Preview of Coming Distractions

I have a new-ish Stanley #5.  Yep, plastic tote, plastic front knob, plastic depth adjuster.  No adjuster on the frog, just loosen the screws and slide it around.  The blade vibrates like a tuning fork, and it doesn’t even begin to hold an adjustment.  But it looks like a plane.

So I decided to upgrade. Seriously.  $14.50 on ebay.  With shipping.

I don’t know the vintage on this plane, but it’s certainly not a “collectable” vintage.  The knob and tote are painted black over wood, and I believe that is the original finish.  I removed some of the finish from the knob, and it’s certainly not rosewood hiding under there.  But it has a metal blade adjuster and a frog adjuster.  I think it will make a fine upgrade, especially after some clean up, a fresh Ron Hock blade and perhaps a little hot rodding.

I pulled most of it apart, which took perhaps 45 seconds.  The last thing I disassembled with an eye toward improving was an Ironhead Sportster.  That took longer.

So, what do we have?  A lot of dirt and rust.  But at this point all the parts are accounted for and nothing seem broken.  The lateral adjuster is tight.  The wood is solid — if nothing else I can refinish that.

The blade might need to be resharpened…

But I have a replacement Hock iron already, so I’m good there.

I checked the sole with a straightedge and it needs a little flattening, but it’s straighter then the new #5 was out of the box.  If anyone is just starting out and wants the late model #5 I’ll make you a, uhm, a Sweethart deal.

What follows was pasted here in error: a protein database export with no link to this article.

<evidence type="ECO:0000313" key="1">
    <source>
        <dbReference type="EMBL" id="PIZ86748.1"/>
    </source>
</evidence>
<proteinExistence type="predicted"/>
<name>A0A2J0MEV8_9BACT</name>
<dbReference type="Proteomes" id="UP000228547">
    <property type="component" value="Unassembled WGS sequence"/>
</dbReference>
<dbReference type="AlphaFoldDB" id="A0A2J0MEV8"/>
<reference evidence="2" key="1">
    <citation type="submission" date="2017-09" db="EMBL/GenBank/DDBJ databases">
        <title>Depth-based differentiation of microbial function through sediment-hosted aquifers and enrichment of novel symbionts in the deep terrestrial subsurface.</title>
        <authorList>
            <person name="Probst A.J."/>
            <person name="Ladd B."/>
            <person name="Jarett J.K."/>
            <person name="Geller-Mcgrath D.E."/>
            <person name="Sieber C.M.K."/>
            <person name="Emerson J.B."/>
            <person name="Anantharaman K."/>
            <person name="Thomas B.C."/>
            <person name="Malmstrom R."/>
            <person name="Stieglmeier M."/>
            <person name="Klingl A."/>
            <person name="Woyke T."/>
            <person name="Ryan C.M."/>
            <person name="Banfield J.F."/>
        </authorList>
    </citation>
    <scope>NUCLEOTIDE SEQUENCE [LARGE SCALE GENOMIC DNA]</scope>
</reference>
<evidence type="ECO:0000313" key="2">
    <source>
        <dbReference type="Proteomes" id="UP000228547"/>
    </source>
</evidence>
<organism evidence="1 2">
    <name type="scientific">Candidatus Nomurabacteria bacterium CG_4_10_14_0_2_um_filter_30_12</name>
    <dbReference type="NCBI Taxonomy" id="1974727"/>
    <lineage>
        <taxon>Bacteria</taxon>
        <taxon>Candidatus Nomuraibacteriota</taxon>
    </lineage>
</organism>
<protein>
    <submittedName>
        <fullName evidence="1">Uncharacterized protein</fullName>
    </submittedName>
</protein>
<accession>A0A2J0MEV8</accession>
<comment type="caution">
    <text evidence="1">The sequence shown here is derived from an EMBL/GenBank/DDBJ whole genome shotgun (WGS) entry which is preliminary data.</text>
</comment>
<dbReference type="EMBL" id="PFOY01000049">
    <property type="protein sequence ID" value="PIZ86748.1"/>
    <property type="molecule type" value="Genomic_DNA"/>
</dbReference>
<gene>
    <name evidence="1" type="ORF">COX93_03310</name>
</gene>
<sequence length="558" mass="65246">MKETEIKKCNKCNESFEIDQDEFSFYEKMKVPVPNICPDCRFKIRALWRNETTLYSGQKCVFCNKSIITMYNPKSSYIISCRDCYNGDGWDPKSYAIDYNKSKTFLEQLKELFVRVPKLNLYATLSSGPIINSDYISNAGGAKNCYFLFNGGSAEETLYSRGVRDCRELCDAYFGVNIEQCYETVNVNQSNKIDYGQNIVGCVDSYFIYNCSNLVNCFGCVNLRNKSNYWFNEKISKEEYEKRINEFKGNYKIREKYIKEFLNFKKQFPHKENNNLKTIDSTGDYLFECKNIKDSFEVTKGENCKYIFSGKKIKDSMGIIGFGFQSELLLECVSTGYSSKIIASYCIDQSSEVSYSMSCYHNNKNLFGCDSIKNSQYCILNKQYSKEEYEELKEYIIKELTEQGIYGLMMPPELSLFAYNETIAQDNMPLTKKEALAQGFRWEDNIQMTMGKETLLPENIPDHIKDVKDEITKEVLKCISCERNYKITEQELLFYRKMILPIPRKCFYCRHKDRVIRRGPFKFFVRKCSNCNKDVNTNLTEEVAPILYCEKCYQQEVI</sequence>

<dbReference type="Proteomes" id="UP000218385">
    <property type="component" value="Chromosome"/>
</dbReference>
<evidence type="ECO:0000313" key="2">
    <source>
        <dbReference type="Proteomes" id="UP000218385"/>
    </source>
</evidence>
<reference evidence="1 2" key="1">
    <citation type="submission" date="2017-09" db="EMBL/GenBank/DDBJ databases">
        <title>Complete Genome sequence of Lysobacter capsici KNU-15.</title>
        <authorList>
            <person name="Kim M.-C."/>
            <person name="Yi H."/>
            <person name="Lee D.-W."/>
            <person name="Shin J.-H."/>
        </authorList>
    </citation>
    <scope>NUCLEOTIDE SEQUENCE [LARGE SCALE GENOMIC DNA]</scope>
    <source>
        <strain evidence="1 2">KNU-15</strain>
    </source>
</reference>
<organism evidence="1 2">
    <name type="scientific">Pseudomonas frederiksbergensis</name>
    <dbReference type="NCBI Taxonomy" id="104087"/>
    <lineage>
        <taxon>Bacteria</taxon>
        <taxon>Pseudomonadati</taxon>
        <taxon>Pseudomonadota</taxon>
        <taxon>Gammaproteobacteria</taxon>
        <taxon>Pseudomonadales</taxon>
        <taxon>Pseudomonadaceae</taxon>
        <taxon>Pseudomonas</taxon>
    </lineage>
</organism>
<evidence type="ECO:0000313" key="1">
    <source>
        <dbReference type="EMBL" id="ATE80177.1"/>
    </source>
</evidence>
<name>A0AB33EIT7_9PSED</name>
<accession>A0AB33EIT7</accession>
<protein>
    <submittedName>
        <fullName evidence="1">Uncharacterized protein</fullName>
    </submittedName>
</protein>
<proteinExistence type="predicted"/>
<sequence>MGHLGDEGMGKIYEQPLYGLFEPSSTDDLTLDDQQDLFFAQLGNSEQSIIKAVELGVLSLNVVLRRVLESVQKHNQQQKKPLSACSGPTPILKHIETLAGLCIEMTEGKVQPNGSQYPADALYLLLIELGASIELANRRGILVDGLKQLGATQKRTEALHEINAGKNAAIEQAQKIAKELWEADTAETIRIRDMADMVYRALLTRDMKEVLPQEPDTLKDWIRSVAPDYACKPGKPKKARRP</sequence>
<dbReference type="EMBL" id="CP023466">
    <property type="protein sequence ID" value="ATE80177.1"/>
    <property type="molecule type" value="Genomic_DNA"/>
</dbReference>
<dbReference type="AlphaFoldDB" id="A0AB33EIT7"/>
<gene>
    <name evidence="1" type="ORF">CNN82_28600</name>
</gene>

Next steps are to clean up the parts, re-assemble it and lap in the sole and sides.  Then I’ll pull it apart for detailing and try to avoid getting carried away.

Categories: Uncategorized | Tags: , , | 5 Comments

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5 thoughts on “Preview of Coming Distractions

  1. Pingback: Stanley #5 Restore – It’s a Wrap « McGlynn on Making

  2. Restoring planes is a lot like eating Lay’s potato chips. You can’t eat just one and you can’t just restore one plane.

  3. I did a #7 first. Not like yours because I don’t a sandblaster toy. I have since that first plane done a #3, two #4’s, and another #7. The last one I did was a #5. I’m looking around for a #8 to do or really anything from #3 to #8.

    • I really enjoyed doing this one because it was so crusty to begin with – almost anything would be an improvement. I have a #3 that I picked up on the cheap that I want to re-do, but I’m on the fence as to whether I should do the rest of mine. They aren’t pristine, but they work well and have an honest, original finish.

      I may look for a bargin 4 1/2 to make a nice smoother out of, but I’d better stay focused on my workbench until I get it done 🙂

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